Birds & Birding
Support Bird Conservation
Despite its small size, Massachusetts regularly records over 300 different species of birds every year. Mass Audubon’s wildlife sanctuaries offer excellent opportunities to see and learn more about the birds of Massachusetts, whether you’re on a naturalist-guided walk or on your own with one of our bird checklists.
Check out all the birding-related programs offered at Mass Audubon wildlife sanctuaries around the state. Find a program
A Breeding Bird Atlas (BBA) is a collection of data about all of the birds that breed in a particular state or region. The data is usually collected by ornithologists and other field researchers, along with many serious amateur birders—citizen science at its best. Learn More
Learn About Birds
Want to learn more about how to attract birds to your yard, or why they are behaving in a certain way, or just how to identify species that look similar? We have information to help answer these questions. Learn More
Snowy Owl Project
Mass Audubon is working to protect snowy owls, the largest owls in North America. Read more about how we are tracking them with transmitters and follow their progress on migration maps. Learn More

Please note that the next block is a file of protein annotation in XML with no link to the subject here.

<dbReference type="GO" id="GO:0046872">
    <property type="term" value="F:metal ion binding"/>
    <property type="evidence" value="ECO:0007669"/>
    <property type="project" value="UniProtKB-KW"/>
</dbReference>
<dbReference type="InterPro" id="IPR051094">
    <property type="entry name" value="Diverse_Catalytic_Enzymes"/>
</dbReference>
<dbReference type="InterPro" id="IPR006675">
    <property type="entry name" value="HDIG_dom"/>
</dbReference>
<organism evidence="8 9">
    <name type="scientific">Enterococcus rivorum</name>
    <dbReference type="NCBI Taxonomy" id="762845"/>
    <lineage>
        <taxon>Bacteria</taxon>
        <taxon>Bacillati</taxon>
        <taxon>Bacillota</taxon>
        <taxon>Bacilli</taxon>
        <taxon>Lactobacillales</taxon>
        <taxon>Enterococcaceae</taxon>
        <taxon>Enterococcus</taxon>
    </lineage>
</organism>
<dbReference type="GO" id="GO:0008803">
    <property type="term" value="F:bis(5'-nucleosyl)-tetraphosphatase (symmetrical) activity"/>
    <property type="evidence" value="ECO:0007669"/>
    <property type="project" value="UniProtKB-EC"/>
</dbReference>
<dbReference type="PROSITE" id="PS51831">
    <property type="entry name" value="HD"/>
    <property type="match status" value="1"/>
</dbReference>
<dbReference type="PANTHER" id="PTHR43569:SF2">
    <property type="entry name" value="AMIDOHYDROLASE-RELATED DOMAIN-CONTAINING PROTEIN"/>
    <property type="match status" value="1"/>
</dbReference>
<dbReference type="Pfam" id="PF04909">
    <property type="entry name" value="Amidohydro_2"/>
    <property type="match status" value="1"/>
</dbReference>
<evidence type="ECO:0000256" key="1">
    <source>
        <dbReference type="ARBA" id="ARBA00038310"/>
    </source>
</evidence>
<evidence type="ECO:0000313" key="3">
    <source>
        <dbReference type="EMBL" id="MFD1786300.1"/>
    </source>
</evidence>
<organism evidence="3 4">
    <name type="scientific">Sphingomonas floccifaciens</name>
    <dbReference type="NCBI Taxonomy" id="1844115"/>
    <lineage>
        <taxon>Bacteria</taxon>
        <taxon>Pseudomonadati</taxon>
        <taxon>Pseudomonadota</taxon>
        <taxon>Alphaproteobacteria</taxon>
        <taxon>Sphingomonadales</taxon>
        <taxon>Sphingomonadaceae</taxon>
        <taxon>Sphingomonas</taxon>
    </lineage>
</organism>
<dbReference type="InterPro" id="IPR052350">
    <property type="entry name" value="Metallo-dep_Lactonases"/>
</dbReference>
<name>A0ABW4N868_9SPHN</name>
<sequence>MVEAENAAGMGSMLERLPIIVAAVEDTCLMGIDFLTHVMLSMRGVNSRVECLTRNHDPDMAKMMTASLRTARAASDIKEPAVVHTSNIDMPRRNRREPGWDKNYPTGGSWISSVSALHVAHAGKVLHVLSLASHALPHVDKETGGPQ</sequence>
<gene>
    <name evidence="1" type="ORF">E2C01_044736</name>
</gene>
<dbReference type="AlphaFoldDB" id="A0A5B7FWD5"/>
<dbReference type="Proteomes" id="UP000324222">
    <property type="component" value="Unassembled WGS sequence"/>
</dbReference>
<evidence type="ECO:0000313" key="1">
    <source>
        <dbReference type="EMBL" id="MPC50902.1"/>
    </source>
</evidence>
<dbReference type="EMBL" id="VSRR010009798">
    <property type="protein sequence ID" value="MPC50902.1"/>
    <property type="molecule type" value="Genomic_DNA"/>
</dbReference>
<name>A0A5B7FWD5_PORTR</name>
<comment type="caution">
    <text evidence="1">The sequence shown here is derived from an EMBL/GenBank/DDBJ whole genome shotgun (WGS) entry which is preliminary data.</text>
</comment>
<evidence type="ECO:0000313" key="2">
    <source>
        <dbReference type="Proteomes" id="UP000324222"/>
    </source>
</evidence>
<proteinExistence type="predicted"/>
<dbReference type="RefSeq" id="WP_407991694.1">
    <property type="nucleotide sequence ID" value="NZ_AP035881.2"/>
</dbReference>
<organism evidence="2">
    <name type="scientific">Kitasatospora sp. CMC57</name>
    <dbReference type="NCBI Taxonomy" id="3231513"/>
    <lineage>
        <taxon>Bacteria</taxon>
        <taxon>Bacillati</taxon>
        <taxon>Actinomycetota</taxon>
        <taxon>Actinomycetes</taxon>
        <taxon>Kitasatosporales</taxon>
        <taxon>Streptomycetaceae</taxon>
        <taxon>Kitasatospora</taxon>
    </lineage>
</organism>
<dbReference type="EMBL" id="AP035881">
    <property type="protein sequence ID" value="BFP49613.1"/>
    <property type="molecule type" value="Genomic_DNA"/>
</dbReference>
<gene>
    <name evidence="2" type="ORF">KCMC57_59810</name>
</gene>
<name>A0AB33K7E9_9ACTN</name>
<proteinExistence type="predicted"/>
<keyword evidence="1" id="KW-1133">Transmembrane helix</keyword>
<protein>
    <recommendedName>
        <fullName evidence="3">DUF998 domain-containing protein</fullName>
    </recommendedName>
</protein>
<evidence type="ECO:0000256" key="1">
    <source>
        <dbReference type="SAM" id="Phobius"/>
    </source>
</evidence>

Be a Citizen Scientist
Citizen reports from backyards, feeders, highways, and conservation areas across the state are important to Mass Audubon's efforts to learn more about the populations, distributions, and breeding activities of the birds of Massachusetts. Get involved
Wildlife & Conservation Research
Mass Audubon is on the forefront of understanding the ever-changing patterns of bird and other wildlife populations, and what these changes may mean for the nature of Massachusetts. We have published several reports about bird populations including the State of the Birds Reports. Learn More about our Wildlife Conservation & Research work.
People have been observing and counting birds at Mass Audubon sanctuaries for as long as these properties have existed. In order to provide a focus for these observations and to insure that data are collected in a similar fashion, Mass Audubon initiated a program of breeding bird surveys on our sanctuaries in 2004 and has […]
No idyllic scene of grassland habitat is complete without a meadowlark singing from atop a fencepost. Unfortunately, this sight is becoming increasingly rare in the Commonwealth, and the Breeding Bird Atlas 2 showed us that Eastern Meadowlarks have declined by 78% in the last 35 years. While conversion of open land to developed land is one […]